Still young (45) for a priest, Altier undertook "deliverance" as his first major priestly ministry years ago. A good way of describing that would be "informal exorcism." While the permission of the local ordinary is required for the exorcism of people who, after extensive testing, are found to be diabolically possessed, any baptized Christian can engage in deliverance ministry short of that. Sometimes without proper study and guidance, lay "charismatic" Catholic groups have been doing it on their own for decades; with proper study and guidance, they can be quite effective. And in a recent post at Pontifications, I explained how and why deliverance ministry in general and exorcism in particular are becoming more common among clerics with the full backing of the Vatican. But one of Flynn's earliest acts after becoming bishop was to shut down Altier's delieverance work; according to Altier, Flynn's stated reason was that "he didn't want any priest in his diocese doing this." Not, mind you, that Altier had been doing it badly; apparently the objection was to a priest doing it at all. I don't get it—unless Flynn doesn't take literally Jesus' talk of Satan as a real and active personal force. Unfortunately, it wouldn't surprise me to learn that he doesn't.
And now Altier is not permitted to broadcast his homilies. Why not? Well, in them he has sometimes been critical of the American bishops, indeed of the clergy as a whole. The criticisms I've encountered seem to me entirely justified. I should even say that a few, such as the one about the U.S. bishops' handling of the sex-abuse problem, weren't strong enough. But apparently it isn't enough for Altier to pull a few punches; he is not to throw any at all.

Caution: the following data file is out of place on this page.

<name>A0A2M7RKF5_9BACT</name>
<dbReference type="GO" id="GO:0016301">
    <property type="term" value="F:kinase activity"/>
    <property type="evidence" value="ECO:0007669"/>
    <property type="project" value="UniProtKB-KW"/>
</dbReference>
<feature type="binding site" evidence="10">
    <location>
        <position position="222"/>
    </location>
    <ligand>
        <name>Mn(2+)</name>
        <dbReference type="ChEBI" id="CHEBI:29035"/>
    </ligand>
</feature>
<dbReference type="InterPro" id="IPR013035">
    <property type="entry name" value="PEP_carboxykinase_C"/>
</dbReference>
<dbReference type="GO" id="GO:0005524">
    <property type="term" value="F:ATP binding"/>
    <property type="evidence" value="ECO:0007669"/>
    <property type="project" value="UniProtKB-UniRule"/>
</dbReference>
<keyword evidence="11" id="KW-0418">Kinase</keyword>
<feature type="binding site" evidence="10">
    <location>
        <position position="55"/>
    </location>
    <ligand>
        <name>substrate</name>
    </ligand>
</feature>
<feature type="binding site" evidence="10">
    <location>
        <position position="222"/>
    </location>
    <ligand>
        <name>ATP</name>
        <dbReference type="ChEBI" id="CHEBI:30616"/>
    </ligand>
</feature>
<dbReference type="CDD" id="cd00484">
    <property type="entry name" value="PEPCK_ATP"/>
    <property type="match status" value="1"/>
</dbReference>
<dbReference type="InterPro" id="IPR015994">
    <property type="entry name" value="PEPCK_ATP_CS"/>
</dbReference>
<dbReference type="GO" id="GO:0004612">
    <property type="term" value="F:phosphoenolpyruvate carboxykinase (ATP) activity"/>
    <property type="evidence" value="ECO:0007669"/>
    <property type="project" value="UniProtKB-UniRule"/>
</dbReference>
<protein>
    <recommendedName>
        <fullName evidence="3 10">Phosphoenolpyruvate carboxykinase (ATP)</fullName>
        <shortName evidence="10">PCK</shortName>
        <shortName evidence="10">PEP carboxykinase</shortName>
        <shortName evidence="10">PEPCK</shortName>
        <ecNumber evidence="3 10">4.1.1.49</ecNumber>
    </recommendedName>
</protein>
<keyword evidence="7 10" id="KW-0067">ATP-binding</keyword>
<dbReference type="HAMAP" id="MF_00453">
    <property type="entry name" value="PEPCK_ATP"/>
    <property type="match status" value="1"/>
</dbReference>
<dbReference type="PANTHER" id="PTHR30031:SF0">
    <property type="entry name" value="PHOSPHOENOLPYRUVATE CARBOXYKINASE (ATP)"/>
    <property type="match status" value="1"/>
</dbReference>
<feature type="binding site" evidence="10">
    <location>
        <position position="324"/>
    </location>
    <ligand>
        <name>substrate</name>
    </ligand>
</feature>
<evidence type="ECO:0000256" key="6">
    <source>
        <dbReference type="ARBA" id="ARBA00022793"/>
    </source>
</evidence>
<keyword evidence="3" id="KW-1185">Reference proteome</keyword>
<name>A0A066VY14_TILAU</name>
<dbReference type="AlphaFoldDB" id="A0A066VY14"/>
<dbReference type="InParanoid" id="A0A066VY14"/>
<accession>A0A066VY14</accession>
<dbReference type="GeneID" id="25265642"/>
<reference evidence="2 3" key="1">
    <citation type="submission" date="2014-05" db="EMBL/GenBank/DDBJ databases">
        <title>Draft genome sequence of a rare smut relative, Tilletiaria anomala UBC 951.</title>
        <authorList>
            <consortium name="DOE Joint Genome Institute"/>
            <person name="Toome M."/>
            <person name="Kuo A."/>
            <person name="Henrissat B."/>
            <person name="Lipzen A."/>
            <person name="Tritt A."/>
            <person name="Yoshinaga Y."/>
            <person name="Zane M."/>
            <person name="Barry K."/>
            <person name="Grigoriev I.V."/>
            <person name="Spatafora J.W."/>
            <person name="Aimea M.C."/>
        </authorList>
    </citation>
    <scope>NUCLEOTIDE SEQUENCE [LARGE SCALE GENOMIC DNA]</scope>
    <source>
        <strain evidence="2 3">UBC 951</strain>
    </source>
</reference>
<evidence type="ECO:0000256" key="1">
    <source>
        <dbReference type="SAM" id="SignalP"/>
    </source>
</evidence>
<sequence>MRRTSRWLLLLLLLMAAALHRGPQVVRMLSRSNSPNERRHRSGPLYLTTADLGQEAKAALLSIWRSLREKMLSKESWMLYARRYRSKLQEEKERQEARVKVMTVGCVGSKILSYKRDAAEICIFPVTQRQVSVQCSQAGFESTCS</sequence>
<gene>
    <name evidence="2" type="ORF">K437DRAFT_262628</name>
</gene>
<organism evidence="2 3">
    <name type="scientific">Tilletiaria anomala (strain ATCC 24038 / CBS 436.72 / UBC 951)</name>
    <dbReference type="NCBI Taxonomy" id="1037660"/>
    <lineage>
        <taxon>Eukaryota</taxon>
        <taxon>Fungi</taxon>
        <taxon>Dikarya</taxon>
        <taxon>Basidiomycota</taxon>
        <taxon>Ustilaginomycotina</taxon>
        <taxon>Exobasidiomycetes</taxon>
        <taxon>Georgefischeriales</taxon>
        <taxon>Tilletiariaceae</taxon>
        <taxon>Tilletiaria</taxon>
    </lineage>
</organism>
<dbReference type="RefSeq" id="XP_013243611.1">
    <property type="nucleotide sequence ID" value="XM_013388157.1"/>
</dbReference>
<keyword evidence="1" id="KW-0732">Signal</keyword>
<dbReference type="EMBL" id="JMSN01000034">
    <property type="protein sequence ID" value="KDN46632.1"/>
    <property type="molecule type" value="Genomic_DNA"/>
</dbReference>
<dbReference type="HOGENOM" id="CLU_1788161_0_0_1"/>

That's all very well from one standpoint. I can understand why an ordinary would not one of his presbyters, a direct subordinate, publicly criticizing the episcopate and, by implication, that ordinary himself. But as I so often find, there's a double standard at work here. Priests and theologians who publicly dissent from official Church teaching about certain controversial topics, mostly moral ones, are rarely disciplined in many dioceses, including Flynn's. But let a priest, in the name of theological orthodoxy and moral integrity, criticize the Church's leadership for failing to exercise that leadership well, and he's quickly muzzled. Why is that, I wonder? Can this be the reflex reaction of a guilty conscience?